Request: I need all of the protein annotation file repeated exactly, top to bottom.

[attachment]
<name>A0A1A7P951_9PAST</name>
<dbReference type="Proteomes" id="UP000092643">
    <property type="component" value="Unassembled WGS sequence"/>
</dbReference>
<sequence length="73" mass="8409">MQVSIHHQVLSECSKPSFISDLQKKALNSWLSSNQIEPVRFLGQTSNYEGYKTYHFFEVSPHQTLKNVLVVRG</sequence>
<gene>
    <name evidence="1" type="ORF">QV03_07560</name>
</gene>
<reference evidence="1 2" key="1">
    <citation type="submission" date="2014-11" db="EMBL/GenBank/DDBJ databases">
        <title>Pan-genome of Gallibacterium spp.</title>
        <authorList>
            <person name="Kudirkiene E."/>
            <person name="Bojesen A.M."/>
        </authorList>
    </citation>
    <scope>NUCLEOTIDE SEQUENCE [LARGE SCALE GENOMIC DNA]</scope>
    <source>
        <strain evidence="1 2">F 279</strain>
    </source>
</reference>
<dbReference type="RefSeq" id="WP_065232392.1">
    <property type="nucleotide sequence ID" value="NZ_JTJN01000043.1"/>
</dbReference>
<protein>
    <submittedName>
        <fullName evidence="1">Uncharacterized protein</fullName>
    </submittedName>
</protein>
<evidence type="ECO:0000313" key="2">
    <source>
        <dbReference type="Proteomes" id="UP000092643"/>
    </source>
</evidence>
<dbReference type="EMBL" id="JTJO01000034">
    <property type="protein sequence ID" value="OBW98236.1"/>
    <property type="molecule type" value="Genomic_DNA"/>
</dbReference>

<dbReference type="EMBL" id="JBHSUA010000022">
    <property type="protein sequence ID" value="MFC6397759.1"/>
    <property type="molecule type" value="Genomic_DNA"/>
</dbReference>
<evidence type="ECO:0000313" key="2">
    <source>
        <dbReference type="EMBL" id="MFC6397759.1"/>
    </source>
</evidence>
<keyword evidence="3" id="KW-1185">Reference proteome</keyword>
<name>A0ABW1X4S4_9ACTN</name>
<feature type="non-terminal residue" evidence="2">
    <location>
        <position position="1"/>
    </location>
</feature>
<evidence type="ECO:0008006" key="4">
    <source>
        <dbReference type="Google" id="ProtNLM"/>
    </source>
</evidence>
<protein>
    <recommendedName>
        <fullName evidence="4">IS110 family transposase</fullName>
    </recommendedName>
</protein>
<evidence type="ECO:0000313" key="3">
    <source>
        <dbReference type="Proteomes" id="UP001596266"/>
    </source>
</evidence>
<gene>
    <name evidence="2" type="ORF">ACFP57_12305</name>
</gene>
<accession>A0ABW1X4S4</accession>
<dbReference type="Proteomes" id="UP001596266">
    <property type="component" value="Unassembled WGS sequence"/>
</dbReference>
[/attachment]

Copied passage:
<name>A0A1A7P951_9PAST</name>
<dbReference type="Proteomes" id="UP000092643">
    <property type="component" value="Unassembled WGS sequence"/>
</dbReference>
<sequence length="73" mass="8409">MQVSIHHQVLSECSKPSFISDLQKKALNSWLSSNQIEPVRFLGQTSNYEGYKTYHFFEVSPHQTLKNVLVVRG</sequence>
<gene>
    <name evidence="1" type="ORF">QV03_07560</name>
</gene>
<reference evidence="1 2" key="1">
    <citation type="submission" date="2014-11" db="EMBL/GenBank/DDBJ databases">
        <title>Pan-genome of Gallibacterium spp.</title>
        <authorList>
            <person name="Kudirkiene E."/>
            <person name="Bojesen A.M."/>
        </authorList>
    </citation>
    <scope>NUCLEOTIDE SEQUENCE [LARGE SCALE GENOMIC DNA]</scope>
    <source>
        <strain evidence="1 2">F 279</strain>
    </source>
</reference>
<dbReference type="RefSeq" id="WP_065232392.1">
    <property type="nucleotide sequence ID" value="NZ_JTJN01000043.1"/>
</dbReference>
<protein>
    <submittedName>
        <fullName evidence="1">Uncharacterized protein</fullName>
    </submittedName>
</protein>
<evidence type="ECO:0000313" key="2">
    <source>
        <dbReference type="Proteomes" id="UP000092643"/>
    </source>
</evidence>
<dbReference type="EMBL" id="JTJO01000034">
    <property type="protein sequence ID" value="OBW98236.1"/>
    <property type="molecule type" value="Genomic_DNA"/>
</dbReference>

<dbReference type="EMBL" id="JBHSUA010000022">
    <property type="protein sequence ID" value="MFC6397759.1"/>
    <property type="molecule type" value="Genomic_DNA"/>
</dbReference>
<evidence type="ECO:0000313" key="2">
    <source>
        <dbReference type="EMBL" id="MFC6397759.1"/>
    </source>
</evidence>
<keyword evidence="3" id="KW-1185">Reference proteome</keyword>
<name>A0ABW1X4S4_9ACTN</name>
<feature type="non-terminal residue" evidence="2">
    <location>
        <position position="1"/>
    </location>
</feature>
<evidence type="ECO:0008006" key="4">
    <source>
        <dbReference type="Google" id="ProtNLM"/>
    </source>
</evidence>
<protein>
    <recommendedName>
        <fullName evidence="4">IS110 family transposase</fullName>
    </recommendedName>
</protein>
<evidence type="ECO:0000313" key="3">
    <source>
        <dbReference type="Proteomes" id="UP001596266"/>
    </source>
</evidence>
<gene>
    <name evidence="2" type="ORF">ACFP57_12305</name>
</gene>
<accession>A0ABW1X4S4</accession>
<dbReference type="Proteomes" id="UP001596266">
    <property type="component" value="Unassembled WGS sequence"/>
</dbReference>